[1] Stein, Sadie. On the Island of The Shoals with Celia Thaxter. Paris Review, February 4, 2016.

Nancy Friedemann CORNUCOPIA 2016 India Ink on Tyvek  225 x 108 inches

Nancy Friedemann CORNUCOPIA 2016 India Ink on Tyvek 225 x 108 inches

Artist Links:

Cecile Chong, NY, NY
http://cecilechong.com

Elisabeth Condon, NY, NY
http://elisabethcondon.com

Nancy Friedemann-Sanchez, Brooklyn, NY – Nebraska
http://www.nancyfriedemann.com/chapter-2/1

Brece Honeycutt, Sheffield, MA
http://brecehoneycutt.com

Amy Lincoln, Brooklyn, NY
http://amylincoln.com/paintings/1

Judith Linhares, Brooklyn, NY
http://www.judithlinhares.com/Gouache_BlueVase.html

Rebecca Saylor Sack, Philadelphia, PA
http://rebeccasaylorsack.net

Chrysanne Stathacos, Toronto, Athens
http://chrysannestathacos.com

Jessica Weiss, Brooklyn, NY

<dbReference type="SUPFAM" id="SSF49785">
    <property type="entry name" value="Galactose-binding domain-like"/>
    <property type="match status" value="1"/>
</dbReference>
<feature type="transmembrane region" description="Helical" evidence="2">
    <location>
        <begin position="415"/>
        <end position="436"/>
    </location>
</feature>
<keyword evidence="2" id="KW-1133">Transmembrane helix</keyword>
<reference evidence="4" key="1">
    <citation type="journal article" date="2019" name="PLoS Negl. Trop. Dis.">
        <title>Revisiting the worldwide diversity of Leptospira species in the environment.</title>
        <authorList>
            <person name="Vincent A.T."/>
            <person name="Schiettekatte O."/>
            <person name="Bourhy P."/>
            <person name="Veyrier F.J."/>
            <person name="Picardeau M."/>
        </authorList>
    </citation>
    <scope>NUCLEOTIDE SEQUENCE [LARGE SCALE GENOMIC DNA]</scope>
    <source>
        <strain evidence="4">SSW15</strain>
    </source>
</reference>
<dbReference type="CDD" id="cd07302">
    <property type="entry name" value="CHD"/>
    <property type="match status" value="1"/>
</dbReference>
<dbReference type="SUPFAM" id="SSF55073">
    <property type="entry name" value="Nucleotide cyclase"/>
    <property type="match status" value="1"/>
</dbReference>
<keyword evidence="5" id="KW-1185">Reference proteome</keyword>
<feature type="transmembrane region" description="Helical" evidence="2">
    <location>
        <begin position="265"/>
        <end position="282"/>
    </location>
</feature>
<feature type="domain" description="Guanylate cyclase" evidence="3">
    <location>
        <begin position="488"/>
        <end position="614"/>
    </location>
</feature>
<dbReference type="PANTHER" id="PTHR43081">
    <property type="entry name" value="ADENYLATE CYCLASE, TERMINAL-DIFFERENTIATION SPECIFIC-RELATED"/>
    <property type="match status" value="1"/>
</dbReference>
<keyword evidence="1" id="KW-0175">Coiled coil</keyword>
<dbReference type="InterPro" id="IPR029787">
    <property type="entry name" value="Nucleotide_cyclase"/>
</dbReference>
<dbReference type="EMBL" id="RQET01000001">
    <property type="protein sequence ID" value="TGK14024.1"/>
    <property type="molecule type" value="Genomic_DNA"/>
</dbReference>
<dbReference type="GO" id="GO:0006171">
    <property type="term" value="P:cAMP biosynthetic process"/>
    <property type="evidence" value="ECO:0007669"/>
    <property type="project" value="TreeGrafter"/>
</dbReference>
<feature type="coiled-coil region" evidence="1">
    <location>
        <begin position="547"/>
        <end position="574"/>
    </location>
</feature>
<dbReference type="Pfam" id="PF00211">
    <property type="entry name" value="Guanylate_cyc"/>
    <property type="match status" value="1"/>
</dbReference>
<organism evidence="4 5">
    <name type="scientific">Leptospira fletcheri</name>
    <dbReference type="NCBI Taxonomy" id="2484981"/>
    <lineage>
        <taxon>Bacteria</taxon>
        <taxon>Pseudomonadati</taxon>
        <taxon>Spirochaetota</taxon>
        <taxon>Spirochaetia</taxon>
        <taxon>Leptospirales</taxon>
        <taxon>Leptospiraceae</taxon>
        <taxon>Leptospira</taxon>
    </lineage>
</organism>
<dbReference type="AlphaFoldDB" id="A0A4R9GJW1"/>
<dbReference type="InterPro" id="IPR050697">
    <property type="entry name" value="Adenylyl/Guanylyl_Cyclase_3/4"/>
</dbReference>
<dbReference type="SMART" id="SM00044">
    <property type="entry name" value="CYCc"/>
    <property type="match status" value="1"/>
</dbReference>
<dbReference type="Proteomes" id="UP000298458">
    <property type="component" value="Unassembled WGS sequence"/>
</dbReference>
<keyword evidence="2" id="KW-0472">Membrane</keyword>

http://jessicaweiss.net

Jimmy Wright, NY, NY
http://www.jimmywrightartist.com/works/

Bruce Honeycutt FLASHCARDS:WILDFLOWERS 2016 ecoprint on paper, child's slate, vintage flash cards  73 x 24 x 8 inches

Bruce Honeycutt FLASHCARDS:WILDFLOWERS 2016 ecoprint on paper, child’s slate, vintage flash cards 73 x 24 x 8 inches

Cecile Chong DETAIL: WORK IN PROGRESS FOR STRANGE FLOWERS 2017 Flowers, foam paint. Dimensions variable

Cecile Chong WORK IN PROGRESS FOR STRANGE FLOWERS 2017 (detail) Flowers, foam paint. Dimensions variable

Penny Jones Puppets Oct 1

PEPPI AND THE POP UP DRAGON Penny Jones & Co Puppets